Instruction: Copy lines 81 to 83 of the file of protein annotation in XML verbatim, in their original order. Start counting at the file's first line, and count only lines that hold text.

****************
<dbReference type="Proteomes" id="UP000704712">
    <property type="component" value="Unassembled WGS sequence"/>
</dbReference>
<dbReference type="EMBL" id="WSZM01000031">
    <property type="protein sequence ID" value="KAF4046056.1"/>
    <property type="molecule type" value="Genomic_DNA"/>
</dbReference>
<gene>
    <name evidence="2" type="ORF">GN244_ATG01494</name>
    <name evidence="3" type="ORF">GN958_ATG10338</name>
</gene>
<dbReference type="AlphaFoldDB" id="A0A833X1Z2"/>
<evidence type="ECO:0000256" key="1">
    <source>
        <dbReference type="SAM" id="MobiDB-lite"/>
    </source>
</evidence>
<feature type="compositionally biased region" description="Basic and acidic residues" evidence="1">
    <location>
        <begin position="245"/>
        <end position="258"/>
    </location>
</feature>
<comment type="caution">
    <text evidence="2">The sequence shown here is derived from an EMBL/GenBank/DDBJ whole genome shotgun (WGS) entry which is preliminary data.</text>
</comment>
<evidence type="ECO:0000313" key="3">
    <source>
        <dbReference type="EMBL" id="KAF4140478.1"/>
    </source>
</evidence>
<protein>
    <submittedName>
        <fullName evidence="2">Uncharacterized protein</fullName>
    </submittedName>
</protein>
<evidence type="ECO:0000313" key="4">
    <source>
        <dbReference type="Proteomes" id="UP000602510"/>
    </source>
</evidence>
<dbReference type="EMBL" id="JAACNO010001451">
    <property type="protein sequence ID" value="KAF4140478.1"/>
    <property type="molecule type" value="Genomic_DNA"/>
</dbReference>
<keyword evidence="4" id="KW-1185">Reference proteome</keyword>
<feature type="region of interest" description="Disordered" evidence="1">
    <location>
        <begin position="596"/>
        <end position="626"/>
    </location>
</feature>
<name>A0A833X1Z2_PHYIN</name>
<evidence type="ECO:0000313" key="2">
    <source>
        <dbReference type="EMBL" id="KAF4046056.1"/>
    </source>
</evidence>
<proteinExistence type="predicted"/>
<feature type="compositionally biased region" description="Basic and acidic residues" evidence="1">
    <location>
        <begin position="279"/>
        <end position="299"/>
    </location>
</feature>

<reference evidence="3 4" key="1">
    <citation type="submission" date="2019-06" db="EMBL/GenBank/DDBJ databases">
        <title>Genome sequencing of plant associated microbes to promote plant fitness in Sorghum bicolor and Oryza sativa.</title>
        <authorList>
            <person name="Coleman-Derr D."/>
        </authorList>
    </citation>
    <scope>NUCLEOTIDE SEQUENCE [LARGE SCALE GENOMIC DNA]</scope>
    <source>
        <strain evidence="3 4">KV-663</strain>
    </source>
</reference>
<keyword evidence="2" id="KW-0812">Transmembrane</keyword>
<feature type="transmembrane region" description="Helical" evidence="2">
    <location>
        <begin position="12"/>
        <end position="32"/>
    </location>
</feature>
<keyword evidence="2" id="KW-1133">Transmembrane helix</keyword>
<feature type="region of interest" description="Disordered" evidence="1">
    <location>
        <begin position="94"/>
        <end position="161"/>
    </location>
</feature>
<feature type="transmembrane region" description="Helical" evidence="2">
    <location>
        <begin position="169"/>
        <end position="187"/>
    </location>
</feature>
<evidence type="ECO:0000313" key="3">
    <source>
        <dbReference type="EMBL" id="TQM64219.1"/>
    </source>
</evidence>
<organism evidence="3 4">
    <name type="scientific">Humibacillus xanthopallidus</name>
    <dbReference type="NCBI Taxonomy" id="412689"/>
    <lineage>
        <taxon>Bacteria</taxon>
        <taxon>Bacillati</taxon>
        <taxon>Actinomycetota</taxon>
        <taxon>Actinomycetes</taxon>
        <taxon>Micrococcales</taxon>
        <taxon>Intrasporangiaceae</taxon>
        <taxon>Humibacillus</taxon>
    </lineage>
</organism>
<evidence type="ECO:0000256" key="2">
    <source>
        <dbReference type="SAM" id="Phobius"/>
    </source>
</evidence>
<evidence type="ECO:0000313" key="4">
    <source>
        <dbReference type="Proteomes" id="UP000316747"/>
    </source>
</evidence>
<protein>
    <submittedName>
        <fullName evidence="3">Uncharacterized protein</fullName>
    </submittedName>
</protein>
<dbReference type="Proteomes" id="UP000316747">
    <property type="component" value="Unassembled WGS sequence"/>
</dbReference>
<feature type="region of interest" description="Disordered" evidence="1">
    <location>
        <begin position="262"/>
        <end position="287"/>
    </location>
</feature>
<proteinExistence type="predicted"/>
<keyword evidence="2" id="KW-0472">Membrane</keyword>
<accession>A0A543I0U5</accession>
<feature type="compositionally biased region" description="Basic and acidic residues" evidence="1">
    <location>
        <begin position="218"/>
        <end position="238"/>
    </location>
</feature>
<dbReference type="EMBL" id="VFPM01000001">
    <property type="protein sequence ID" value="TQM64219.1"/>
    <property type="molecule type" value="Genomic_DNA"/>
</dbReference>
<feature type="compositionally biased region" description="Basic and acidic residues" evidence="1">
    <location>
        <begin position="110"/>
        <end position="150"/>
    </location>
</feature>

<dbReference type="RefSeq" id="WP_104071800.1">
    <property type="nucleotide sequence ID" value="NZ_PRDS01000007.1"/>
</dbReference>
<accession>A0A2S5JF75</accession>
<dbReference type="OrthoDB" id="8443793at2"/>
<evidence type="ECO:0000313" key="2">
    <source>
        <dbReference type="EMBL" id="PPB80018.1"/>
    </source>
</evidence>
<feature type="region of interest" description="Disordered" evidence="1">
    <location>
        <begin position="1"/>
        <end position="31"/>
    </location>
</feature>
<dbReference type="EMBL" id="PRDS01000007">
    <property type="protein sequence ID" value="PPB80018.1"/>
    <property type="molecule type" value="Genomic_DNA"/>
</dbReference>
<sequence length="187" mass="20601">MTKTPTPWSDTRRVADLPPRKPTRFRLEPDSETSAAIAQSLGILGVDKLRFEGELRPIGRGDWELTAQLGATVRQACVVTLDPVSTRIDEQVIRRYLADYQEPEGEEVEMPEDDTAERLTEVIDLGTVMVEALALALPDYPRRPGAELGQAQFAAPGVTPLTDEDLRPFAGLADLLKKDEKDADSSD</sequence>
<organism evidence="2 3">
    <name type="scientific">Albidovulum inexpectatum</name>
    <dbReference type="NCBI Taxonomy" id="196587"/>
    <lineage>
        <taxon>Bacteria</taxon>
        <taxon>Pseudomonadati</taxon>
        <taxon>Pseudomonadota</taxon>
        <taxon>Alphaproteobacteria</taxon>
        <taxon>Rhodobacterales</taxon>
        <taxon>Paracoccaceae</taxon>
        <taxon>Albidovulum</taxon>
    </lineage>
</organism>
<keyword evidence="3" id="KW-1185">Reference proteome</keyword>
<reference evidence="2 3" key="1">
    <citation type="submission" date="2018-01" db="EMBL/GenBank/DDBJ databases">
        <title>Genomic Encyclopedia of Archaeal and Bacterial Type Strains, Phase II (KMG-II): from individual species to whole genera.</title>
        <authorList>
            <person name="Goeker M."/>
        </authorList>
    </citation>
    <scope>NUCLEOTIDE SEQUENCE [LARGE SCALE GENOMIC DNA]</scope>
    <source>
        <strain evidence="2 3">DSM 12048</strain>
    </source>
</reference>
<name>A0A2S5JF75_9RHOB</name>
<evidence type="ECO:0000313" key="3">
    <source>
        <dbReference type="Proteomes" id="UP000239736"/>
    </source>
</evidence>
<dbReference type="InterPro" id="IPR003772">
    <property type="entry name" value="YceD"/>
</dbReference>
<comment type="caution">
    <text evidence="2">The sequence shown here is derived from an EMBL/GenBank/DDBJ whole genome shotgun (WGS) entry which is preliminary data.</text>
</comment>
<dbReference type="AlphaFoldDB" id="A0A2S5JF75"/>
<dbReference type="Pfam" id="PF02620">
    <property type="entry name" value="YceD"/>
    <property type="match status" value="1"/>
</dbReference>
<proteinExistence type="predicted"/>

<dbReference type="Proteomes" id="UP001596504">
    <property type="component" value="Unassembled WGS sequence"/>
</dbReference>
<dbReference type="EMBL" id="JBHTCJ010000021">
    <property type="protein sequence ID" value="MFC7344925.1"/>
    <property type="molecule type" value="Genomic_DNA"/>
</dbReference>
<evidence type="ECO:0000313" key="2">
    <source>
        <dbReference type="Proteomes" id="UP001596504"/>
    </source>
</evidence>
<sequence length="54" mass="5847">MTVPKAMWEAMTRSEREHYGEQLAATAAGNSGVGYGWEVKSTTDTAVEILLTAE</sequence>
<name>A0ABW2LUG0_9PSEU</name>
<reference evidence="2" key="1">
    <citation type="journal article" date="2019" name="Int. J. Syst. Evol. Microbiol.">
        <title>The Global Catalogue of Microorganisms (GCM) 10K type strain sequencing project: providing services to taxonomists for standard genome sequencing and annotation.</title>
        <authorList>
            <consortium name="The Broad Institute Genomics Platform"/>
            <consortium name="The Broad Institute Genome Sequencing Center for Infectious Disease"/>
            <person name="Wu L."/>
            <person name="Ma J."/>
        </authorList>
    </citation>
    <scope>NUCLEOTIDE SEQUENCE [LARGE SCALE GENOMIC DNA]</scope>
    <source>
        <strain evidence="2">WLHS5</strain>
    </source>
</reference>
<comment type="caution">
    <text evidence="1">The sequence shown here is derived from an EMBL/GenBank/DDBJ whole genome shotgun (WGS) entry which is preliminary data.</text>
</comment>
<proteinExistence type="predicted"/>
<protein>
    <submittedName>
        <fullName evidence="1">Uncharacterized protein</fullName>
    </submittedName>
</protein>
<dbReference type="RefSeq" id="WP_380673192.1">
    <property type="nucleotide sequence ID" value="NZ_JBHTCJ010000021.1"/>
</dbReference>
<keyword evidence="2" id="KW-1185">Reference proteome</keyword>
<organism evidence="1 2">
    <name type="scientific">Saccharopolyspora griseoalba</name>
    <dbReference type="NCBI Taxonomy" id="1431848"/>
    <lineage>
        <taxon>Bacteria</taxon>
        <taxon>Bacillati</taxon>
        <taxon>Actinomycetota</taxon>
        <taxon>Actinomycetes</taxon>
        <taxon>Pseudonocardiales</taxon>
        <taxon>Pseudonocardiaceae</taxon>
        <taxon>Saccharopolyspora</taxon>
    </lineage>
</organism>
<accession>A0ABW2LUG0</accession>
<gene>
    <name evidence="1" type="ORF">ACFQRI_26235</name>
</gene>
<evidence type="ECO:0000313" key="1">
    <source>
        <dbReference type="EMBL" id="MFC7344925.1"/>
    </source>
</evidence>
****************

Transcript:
        <begin position="12"/>
        <end position="32"/>
    </location>